victim and hurled the deadly missile.
Broche made his escape.
L. S. Seibert Nominated.
Trouble Over a Republican Fight for @ Place on
the Ticket.
HARRISBURG, Sept. 9.—The Democratic
conferees of the Sixteenth congressional
district met at Wellsboro to-day and nomi-
nated Luther S. Seibert, of Coudersport,
Potter county, on a free silver platform.
Congressman Fred. C. Leonard, of Pot-
ter, who claims the Republican nomina-
tion, to-day presented a certificate of nom-
inatian at the state department. Secretary
Reeder declined to reoeive it because the
paper certifying the nomination of ex-Sen-
ator Horace B. Packer, of Tioga, was al-
ready on file. Leonard will go into the
Dauphin county court to-morrow and peti-
tion for mandamus to compel Reeder to
accept the certificate and certify his nomi-
nation for printing on the official ballot.
Bryan's Letter of Acceptance.
A Dignified and Straightforward Declaration--Endorses Every Plank of the
Democratic Party’s Platform--If Eleeted Will Under No
Circumstances Stand for Re-Election.
LINCOLN, Neb., Sept. 9.—Mr. and Mrs. Bryan gave a dinner to-day to the mem-
bers of the Notification committee of the silver party at the Lincoln hotel. There
was about 20 members of the committee and prominent silver party politicians
present. :
Immediately preceding the dinner Mr. Bryan gave to the press his formal letter
of acceptance, which he hinted at in his speech in Madison square garden, and
which has heen ready for some time, the date of its publication having been de-
layed until after the notification of nomination by the silver party The letter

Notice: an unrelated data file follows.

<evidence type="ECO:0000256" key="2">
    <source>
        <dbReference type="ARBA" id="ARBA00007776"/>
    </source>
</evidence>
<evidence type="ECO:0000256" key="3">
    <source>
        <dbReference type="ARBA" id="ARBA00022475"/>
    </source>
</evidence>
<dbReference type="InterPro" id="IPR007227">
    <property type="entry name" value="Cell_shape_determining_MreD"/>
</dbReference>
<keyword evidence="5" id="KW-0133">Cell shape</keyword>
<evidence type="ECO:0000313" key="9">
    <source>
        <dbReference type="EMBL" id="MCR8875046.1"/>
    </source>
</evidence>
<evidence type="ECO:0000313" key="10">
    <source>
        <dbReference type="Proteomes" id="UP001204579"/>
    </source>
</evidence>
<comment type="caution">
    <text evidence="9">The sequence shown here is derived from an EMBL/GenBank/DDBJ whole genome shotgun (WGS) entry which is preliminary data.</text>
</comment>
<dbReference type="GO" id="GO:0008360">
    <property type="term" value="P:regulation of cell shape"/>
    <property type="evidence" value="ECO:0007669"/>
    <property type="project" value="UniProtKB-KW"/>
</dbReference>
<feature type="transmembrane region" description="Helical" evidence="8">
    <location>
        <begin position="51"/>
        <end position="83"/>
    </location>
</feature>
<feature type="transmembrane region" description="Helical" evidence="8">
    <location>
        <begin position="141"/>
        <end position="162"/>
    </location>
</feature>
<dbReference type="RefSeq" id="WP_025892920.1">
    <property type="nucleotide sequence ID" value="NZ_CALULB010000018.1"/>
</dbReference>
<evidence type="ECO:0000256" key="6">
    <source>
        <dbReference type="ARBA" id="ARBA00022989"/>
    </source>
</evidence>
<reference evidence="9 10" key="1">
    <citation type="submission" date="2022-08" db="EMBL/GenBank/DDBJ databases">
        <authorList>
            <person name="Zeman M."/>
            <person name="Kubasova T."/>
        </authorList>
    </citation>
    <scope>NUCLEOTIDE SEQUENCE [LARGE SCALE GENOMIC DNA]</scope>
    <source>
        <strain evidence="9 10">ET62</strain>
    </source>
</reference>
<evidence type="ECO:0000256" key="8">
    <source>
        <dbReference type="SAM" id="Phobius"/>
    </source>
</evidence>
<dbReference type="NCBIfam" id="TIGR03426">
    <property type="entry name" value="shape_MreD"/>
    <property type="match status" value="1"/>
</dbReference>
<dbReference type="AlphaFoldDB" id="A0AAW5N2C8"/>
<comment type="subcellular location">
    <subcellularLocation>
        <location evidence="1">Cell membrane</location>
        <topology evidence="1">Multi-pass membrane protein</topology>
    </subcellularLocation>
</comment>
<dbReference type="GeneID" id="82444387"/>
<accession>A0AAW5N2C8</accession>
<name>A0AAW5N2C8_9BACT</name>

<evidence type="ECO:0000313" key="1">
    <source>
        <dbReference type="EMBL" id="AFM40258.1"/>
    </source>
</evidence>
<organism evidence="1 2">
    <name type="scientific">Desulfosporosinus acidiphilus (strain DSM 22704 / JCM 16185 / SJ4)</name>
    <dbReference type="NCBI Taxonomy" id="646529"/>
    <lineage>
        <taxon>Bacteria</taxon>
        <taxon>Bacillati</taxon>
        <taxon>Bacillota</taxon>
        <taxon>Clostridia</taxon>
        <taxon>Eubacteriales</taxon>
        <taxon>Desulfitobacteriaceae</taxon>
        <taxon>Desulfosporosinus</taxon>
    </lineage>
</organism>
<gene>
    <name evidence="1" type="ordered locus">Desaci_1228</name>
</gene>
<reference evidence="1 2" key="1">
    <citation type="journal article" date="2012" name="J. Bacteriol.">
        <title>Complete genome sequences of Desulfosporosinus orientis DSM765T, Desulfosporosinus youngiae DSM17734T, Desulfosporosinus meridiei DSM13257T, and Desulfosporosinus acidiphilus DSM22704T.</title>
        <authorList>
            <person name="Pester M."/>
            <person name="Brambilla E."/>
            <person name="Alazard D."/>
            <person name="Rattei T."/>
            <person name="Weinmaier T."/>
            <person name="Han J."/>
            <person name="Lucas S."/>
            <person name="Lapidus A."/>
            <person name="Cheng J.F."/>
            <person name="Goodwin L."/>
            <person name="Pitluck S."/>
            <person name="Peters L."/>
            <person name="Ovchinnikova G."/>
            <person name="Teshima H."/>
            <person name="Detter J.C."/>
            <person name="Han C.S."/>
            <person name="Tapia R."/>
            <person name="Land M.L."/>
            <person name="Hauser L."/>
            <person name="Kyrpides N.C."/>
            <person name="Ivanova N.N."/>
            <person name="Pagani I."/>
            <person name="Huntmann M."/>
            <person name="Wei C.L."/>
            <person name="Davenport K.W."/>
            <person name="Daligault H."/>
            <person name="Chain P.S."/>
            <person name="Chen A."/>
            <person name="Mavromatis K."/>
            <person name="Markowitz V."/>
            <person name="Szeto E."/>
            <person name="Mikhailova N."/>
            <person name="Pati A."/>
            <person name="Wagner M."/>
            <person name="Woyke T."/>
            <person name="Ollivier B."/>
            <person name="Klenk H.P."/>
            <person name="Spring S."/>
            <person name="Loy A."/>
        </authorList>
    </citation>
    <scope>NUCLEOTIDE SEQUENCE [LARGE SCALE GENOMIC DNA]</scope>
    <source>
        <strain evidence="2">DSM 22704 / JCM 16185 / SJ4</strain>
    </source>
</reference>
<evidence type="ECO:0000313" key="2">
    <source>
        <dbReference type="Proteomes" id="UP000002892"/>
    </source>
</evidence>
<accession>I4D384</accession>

The Letter in Full.
‘‘ Hon. Stephen M. White and others, members of the Notification committee of the
Democratic National convention:
‘‘Gentlemen—I accept the nomination tendered » you on behalf of the Demo-
cratic party, and in so doing desire to assure youtHat I fully appreciate the high
honor which such a nomination confers and the grave responsibilities which accom-
pany an election to the presidency of the United States. So deeply am I impressed
with the magnitude of the power vested by the constitution in the chief executive
of the nation and with the enormous influence which he can wield for the benefit or *
injury of the people, that I wish to enter the office, if elected, free from every per-
sonal desire except the desire to prove worthy the confidence of my country. Hu-
man judgment is fallible enough when unbiased by selfish considerations, and in
order that I may not be tempted to use the patronage of the office to advance any
personal ambition, I hereby announce, with all the emphasis which words can ex-
press, my fixed determination not under any circumstances to be a candidate for re-
election, in case this campaign results in my election.
“I have carefully considered the platform adopted by the Democratic national
convention, and unqualifiedly endorse each plank thereof.
‘Our institutions rest upon the propositions of all men, being created equal, are
entitled to equal consideration at the hands of the government. Because all men
are created equal it follows that no citizen has a natural right to injure any other
citizen. The main purpose of government being to protect all citizens in the enjoy-
ment of life, liberty and the pursuit of happiness, this ‘purpose must lead the gov-
ernment, first, to avoid acts of affirmative injustice, and second, to restrain each
citizen from trespassing upon the rights of any other citizen.
Democratic Form of Government.
“A democratic form of government is conducive to the highest civilization, be-
cause it opens before each individual the greatest opportunities for development and
stimulates to the highest endeavor by insuring to each the full enjoyment of all the
rewards of toil, except such contribution as is necessary to support the government
which protects him. Democracy is indifferent to pedigree—it deals with the indi-
vidual rather than with his ancestors. Democracy ignores differences in wealth—
neither riches nor poverty can be invoked in behalf or against any citizen. Demo-